Part of my morning routine is tackling the Guardian crossword: not the quick one but the cryptic. Since I started these a few years back I’ve got quite good at them, so I thought I’d post some tips about how to crack the cryptic without breaking your brain.
First, the composition of the clue. Every clue consists of two parts: the definition (this is the part that’s like a quick crossword) and the composition of the word (bits which are put together to make the word.) So, if you can’t get the answer from one bit of the clue, you can get it from the other. Here’s an example from today’s cryptic:
Filthy place ultimately became eyesore (4)
The definition is at the beginning or at the end: therefore it’s either filthy (or filthy place) or eyesore. Let’s start with filthy place; one possibility would be sty. The word ultimately generally denotes the last letter of a word; the last letter of became is e; put together they make stye which is a sore on the eye, or eyesore. Part of the skill of the setter is to channel your thoughts in a certain direction; so that you think of eyesore in terms of something ugly, rather than focussing on the literal meaning, a sore in the eye.
Another feature is anagrams. Let’s consider this one:
Maiden, with tact, ordered entree (10). Now, words like ordered often indicate that the letters are scrambled (scrambled is another anagram indicator, as is mixed, confused, jumbled etc). So having decided that, we have to figure out which words are in the anagram and which constitute the definition. From the wording of the question it seems that maiden and tact make up the ten letters of the answer, so the definition is entree. I was on the wrong tack with this for a long while, thinking in terms of food and restaurants; however the answer turned out to be admittance – as in, gaining an entree into a place.
Another common feature is a pun. Here’s a nice example:
Consummate marriage? Not so (9). In order to get this, you have to understand that a question mark denotes a pun and to think of consummate as a noun, meaning highly skilled, rather than the verb which it appears to be. The answer is matchless, being a pun on match as in marriage and matchless meaning peerless or consummate (as in a consummate liar.)
The word regularly or oddly often an instruction to pick alternate letters from a word or phrase, like in this one:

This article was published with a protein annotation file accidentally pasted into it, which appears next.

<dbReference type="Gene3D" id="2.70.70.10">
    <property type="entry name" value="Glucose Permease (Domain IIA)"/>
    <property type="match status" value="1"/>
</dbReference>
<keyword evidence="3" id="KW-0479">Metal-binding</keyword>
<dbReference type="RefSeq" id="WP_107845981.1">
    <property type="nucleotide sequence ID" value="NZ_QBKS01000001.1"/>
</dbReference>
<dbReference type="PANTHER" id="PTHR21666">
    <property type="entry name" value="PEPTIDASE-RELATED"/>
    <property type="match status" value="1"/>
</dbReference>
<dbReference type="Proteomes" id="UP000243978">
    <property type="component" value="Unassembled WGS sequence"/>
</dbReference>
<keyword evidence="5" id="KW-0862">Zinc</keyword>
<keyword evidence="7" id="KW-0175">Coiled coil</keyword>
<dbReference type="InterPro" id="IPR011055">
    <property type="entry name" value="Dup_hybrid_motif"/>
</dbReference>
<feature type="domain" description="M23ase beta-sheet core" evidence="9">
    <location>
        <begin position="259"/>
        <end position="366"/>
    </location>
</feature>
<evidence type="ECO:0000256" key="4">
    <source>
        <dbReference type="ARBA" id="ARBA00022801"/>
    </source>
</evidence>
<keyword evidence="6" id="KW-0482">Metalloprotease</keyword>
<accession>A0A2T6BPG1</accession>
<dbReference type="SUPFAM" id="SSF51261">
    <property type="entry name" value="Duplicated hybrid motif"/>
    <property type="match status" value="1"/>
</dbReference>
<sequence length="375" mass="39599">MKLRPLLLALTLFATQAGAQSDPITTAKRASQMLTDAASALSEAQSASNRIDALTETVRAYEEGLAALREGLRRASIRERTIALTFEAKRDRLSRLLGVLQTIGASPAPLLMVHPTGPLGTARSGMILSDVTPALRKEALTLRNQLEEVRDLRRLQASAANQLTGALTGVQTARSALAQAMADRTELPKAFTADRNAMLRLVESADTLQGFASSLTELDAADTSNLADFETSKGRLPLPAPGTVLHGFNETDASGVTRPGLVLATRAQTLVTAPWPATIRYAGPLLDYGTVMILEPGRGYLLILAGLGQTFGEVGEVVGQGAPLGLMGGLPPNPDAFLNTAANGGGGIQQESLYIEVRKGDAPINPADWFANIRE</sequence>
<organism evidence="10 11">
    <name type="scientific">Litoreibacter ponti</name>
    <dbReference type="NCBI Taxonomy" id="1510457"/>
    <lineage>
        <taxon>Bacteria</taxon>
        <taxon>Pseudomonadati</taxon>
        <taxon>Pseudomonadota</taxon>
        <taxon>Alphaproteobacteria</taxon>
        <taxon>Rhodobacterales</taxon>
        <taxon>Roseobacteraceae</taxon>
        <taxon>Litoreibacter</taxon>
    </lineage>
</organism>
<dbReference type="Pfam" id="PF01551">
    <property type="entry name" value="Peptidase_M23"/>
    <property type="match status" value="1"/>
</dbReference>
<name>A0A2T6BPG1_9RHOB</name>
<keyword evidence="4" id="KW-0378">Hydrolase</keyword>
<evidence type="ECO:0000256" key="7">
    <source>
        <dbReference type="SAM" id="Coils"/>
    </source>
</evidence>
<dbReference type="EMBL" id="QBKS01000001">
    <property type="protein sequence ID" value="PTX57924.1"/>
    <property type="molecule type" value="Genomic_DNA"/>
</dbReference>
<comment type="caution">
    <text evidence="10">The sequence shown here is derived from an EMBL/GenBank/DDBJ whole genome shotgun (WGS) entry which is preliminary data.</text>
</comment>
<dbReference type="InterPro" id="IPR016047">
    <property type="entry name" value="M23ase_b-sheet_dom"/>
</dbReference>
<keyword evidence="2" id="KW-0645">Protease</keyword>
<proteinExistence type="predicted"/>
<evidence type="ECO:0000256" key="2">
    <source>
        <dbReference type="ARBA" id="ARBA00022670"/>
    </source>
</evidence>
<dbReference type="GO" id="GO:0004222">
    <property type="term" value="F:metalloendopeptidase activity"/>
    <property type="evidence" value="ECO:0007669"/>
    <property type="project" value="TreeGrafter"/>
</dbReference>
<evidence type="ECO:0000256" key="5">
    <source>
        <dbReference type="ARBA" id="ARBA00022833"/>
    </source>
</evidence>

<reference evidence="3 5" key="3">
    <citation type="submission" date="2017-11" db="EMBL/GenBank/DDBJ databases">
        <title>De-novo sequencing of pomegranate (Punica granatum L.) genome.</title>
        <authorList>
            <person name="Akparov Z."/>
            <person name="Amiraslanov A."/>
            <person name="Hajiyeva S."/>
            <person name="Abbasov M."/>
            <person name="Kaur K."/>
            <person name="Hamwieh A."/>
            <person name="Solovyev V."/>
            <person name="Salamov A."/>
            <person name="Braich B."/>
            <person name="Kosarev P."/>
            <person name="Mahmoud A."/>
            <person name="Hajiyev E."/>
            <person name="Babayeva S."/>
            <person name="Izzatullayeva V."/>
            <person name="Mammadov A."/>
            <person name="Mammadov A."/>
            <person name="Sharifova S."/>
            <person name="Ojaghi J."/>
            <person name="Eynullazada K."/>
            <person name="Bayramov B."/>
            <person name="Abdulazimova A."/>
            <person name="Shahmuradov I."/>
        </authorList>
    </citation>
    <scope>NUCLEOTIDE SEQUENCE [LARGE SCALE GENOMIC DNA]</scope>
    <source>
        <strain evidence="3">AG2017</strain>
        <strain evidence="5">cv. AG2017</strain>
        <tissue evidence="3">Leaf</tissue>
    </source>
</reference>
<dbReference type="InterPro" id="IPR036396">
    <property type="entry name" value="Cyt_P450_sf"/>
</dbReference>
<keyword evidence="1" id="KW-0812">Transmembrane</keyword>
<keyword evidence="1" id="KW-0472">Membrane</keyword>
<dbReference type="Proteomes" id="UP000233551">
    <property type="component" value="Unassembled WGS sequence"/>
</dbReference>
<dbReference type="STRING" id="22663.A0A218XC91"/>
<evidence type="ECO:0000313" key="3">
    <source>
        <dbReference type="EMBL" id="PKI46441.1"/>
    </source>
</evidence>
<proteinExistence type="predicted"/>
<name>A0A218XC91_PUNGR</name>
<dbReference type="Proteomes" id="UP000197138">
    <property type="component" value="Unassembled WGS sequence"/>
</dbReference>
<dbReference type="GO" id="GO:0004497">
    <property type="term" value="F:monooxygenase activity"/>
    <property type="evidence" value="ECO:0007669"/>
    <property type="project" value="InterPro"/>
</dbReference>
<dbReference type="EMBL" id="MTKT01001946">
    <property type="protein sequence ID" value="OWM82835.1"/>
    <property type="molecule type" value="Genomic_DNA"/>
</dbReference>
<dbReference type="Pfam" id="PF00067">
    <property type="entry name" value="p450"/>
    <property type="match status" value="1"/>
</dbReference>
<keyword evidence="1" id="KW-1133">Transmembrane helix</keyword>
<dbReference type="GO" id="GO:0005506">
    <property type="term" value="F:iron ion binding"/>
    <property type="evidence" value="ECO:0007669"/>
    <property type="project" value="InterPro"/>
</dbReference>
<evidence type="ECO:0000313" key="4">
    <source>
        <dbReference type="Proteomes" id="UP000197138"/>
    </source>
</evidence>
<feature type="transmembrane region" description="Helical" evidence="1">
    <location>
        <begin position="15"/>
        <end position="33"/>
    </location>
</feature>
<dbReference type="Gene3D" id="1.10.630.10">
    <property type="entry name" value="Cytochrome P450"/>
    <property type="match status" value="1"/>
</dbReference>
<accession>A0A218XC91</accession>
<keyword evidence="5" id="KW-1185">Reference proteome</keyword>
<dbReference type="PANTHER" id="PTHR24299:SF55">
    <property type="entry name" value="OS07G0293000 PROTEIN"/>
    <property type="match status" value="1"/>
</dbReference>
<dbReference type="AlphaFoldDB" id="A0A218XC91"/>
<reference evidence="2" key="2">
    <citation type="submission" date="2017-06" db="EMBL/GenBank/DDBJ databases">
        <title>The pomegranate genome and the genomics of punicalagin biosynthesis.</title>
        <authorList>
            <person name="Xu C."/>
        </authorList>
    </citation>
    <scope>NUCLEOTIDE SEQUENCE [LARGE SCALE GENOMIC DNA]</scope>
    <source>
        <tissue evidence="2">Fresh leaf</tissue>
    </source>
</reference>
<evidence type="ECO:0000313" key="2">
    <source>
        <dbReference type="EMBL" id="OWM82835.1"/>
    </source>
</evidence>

sluggish ferrets regularly found beneath home (5)
The definition could be either sluggish or home. Let’s start with sluggish and concentrate on regularly. If the instruction to pick regular letters refers to ferrets then that could be either f-r-t or e-r-t. The latter is more promising. Now to the last bit: beneath home. The word home often translates as in, which would fit the number of letters. So supposing we put them together – this gives ertin. Not a word. Ah, but we’ve missed the word beneath. If we think of a word from top to bottom, the end of the word would be beneath the beginning, thus giving us inert. Check the definition – sluggish – and you’re there.
OK here’s a couple for you to try. Answers are below.
drug finally injected into bare elbow (5)
a supporter of mine (3-4)
decent sandwiches start to entice relative (5)
Seeing how much I enjoy these puzzles, you’d think I’d be more excited about the fact that ‘Round Britain Quiz’ – which is basically a cryptic crossword on the radio – is celebrating being the longest-running quiz show with 70 years on the air. But the sad fact is that I find it unbelievably tedious: OH and I used to joke that the most exciting thing about it was when the signature tune changed from a minor to a major key at the end. But they’ve even changed the signature tune now, so all that’s left is one giant yawn-fest:
And here, just in case this post has left you too excited, is an edition with the old theme tune:
Here’s today’s cryptic, whence I got all these clues:
and if you want an easier one, here’s the quiptic (a cross between quick and cryptic)
Answers to crossword clues:
nudge (drug finally = d; bare = nude; elbow as a verb = nudge)
pit-prop (a pun on mine)
niece (decent = nice; sandwiches = wraps around; start to entire = e; relative = niece)